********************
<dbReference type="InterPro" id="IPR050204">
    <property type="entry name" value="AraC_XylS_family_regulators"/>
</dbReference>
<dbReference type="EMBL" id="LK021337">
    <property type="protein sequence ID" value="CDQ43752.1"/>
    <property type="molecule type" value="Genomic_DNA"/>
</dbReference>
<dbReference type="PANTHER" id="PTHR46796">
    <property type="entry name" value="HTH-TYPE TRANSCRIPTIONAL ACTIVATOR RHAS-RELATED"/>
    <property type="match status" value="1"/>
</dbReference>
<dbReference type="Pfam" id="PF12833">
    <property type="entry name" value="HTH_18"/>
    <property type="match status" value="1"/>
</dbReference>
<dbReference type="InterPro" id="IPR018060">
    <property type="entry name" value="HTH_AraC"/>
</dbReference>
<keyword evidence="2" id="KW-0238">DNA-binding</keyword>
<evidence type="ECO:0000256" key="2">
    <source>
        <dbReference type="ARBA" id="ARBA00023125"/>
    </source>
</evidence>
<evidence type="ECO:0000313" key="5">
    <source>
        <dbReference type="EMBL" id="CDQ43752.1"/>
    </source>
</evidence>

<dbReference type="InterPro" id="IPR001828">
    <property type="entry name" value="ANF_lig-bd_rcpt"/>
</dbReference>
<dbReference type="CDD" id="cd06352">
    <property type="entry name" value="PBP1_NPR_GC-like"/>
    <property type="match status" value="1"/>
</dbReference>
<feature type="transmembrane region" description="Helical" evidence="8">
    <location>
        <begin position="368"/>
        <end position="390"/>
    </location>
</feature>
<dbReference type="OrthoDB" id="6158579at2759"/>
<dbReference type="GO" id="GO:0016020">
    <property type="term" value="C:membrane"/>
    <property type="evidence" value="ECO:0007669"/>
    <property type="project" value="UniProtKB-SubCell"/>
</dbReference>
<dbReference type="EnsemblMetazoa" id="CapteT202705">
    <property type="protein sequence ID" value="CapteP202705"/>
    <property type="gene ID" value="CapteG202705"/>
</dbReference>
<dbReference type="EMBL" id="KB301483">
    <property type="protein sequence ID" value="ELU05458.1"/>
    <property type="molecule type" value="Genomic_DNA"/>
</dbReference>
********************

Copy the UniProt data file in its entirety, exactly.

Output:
<dbReference type="InterPro" id="IPR050204">
    <property type="entry name" value="AraC_XylS_family_regulators"/>
</dbReference>
<dbReference type="EMBL" id="LK021337">
    <property type="protein sequence ID" value="CDQ43752.1"/>
    <property type="molecule type" value="Genomic_DNA"/>
</dbReference>
<dbReference type="PANTHER" id="PTHR46796">
    <property type="entry name" value="HTH-TYPE TRANSCRIPTIONAL ACTIVATOR RHAS-RELATED"/>
    <property type="match status" value="1"/>
</dbReference>
<dbReference type="Pfam" id="PF12833">
    <property type="entry name" value="HTH_18"/>
    <property type="match status" value="1"/>
</dbReference>
<dbReference type="InterPro" id="IPR018060">
    <property type="entry name" value="HTH_AraC"/>
</dbReference>
<keyword evidence="2" id="KW-0238">DNA-binding</keyword>
<evidence type="ECO:0000256" key="2">
    <source>
        <dbReference type="ARBA" id="ARBA00023125"/>
    </source>
</evidence>
<evidence type="ECO:0000313" key="5">
    <source>
        <dbReference type="EMBL" id="CDQ43752.1"/>
    </source>
</evidence>

<dbReference type="InterPro" id="IPR001828">
    <property type="entry name" value="ANF_lig-bd_rcpt"/>
</dbReference>
<dbReference type="CDD" id="cd06352">
    <property type="entry name" value="PBP1_NPR_GC-like"/>
    <property type="match status" value="1"/>
</dbReference>
<feature type="transmembrane region" description="Helical" evidence="8">
    <location>
        <begin position="368"/>
        <end position="390"/>
    </location>
</feature>
<dbReference type="OrthoDB" id="6158579at2759"/>
<dbReference type="GO" id="GO:0016020">
    <property type="term" value="C:membrane"/>
    <property type="evidence" value="ECO:0007669"/>
    <property type="project" value="UniProtKB-SubCell"/>
</dbReference>
<dbReference type="EnsemblMetazoa" id="CapteT202705">
    <property type="protein sequence ID" value="CapteP202705"/>
    <property type="gene ID" value="CapteG202705"/>
</dbReference>
<dbReference type="EMBL" id="KB301483">
    <property type="protein sequence ID" value="ELU05458.1"/>
    <property type="molecule type" value="Genomic_DNA"/>
</dbReference>